I hope everyone had a lovely Easter/Passover weekend. I had a busy and fun weekend, which included tackling this recipe and Harry Potter! For my birthday in early March, my boyfriend gave me Broadway tickets to Harry Potter and the Cursed Child, which I was so ecstatic about! I’m a huge, huge Harry Potter fan, so this was certainly a treat. The show was this past Saturday, and it was an all day, two-part show. All of this to say that I wasn’t left with too much time to make this sweet bread by Sunday Easter brunch, but somehow I mustered up the energy and time to do it!
Massa sovada, literally translated to “kneaded dough,” is a Portuguese sweet bread and is traditionally made during Easter and also during the Holy Spirit festivals, which typically take place seven weeks after Easter. I grew up eating this bread, and although I remember my Grandma Teodora and her sisters making this at home, my really vivid memory of eating massa sovada was during the Holy Spirit festivals in early summer. At the Portuguese Hall in Idaho, where the festivals were held, I remember during the Saturday and Sunday festivities, there would be plates of this sweet bread spread out on the tables for all to eat. I would devour that bread, it was so good!
I also remember eating mass sovada in the Azores. I think it was the year I was 17 years old, visiting family, and my aunt had bought a few loaves from a lady in the village who made wonderful, large loaves of this sweet bread. My cousin, sister, and I would sit around the kitchen table in the evening, with a cup of hot tea, sweet bread and butter, and it was heaven.
It’s safe to say I have very fond memories of massa sovada, and that makes it that much sweeter (pun intended). I’m really happy with how this bread turned out, and not only because it’s certainly intimidating to make any bread, but this bread holds such special memories for me, so I wanted to do it right. There are many different versions of this recipe, and the results are usually very similar to one another, but this one is my Grandma’s, so I’m a little biased! 🙂 Enjoy and until next week!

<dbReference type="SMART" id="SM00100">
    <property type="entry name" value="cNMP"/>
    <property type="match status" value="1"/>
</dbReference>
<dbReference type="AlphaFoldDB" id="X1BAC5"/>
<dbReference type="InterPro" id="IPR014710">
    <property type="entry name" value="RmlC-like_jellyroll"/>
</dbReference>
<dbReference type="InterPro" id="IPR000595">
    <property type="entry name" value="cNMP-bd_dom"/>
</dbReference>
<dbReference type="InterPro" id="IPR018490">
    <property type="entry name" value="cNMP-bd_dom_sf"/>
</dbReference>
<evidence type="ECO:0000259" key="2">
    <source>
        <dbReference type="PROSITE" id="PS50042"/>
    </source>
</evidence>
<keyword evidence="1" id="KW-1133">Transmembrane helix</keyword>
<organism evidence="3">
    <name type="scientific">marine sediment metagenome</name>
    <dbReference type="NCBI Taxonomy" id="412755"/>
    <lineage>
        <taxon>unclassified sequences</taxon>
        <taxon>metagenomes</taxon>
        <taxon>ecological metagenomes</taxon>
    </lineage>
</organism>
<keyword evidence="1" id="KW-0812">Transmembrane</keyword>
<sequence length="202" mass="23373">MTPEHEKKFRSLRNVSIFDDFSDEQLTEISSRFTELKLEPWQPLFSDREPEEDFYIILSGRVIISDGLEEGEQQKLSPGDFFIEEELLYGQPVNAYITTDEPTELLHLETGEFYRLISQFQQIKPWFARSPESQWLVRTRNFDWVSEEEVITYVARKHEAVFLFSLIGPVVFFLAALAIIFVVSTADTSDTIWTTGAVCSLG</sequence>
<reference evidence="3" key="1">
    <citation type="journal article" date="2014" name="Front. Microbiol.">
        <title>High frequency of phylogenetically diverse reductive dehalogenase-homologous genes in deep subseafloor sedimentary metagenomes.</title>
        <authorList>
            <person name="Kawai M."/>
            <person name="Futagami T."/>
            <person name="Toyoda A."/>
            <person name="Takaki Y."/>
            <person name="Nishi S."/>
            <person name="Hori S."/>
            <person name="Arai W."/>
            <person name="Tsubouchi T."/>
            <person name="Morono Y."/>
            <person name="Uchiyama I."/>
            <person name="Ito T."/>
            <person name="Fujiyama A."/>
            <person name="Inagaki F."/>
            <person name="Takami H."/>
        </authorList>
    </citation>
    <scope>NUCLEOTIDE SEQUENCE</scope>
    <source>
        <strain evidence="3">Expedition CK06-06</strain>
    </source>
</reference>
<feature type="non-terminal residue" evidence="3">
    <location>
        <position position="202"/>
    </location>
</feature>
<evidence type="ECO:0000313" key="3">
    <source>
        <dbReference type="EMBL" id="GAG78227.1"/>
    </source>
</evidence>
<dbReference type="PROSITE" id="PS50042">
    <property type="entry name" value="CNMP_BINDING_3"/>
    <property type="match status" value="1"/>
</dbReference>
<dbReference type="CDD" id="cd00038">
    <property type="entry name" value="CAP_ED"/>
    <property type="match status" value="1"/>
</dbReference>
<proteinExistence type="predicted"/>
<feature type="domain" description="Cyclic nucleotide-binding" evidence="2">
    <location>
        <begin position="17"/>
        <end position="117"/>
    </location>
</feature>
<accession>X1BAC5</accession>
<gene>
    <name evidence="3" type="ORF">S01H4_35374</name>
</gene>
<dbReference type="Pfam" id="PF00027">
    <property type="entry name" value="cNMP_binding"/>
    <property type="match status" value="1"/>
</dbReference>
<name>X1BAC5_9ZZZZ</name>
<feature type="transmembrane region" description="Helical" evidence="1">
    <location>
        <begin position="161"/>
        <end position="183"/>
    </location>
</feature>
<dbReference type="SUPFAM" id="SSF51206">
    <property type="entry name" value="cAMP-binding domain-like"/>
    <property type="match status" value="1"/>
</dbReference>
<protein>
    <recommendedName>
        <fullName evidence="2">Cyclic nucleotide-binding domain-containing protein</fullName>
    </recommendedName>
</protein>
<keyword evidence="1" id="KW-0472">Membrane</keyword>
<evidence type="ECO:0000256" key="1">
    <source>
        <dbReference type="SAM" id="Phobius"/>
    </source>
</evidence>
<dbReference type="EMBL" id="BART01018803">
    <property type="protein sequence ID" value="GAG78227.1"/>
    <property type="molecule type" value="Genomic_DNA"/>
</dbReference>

Yields: 2 loaves
1/4 cup granulated sugar
1/2 cup instant mashed potatoes
1/4 cup all-purpose flour
1 packet active dry yeast
1/4 cup water
2 1/2 cups granulated sugar
zest from 1 lemon
8 cups all-purpose flour
1/2 cup powdered sugar
1 stick and 4 tablespoons unsalted butter, softened
1/2 tablespoon salt
1 cup of warm milk and water
1 tablespoon brandy (optional)
1) For the yeast mixture, beat egg and sugar in a small bowl until smooth and creamy. Add mashed potatoes, flour, and yeast, and mix together well. Add water, and mix. The mixture will not be wet; it will be more fluffy and stiff. Cover the bowl tightly, set aside and allow to rise for one hour.
2) For the dough, beat eggs and sugar in a large bowl until fluffy, and add lemon zest. Next, add flour, powdered sugar, and yeast mixture. Knead dough until ingredients are well incorporated into one another, and then add butter. Continue kneading. Add salt and brandy. The dough should be a soft consistency. Use cup of warm milk and water to make it softer, if necessary. If it becomes too sticky, add flour as needed.
3) Cover the bowl tightly with plastic wrap and set aside in a dry, room-temperature area. Allow dough to rise for approximately 6-7 hours.
4) Punch the dough down, deflating the bread, form into individual round loaves, and place into buttered pans. The dough should fill only half of the pan. Cover and let rise again for another hour.
5) Preheat oven to 325°. Brush top of bread with egg wash, cut a cross in the center, and bake for approximately 45 minutes to 1 hour, depending on your oven. Bake until golden brown.
I just found this recipe and it sounds so good. I was wondering if I cut ingredients in half, to make 1 loaf, can I use a bread machine?
Hi Edy, I’m sorry for my very delayed reply! I’ve never made this with a bread machine, so can’t say with certainty if it would turn out right, but I’d say it’s worth a try, and let me know how it turns out!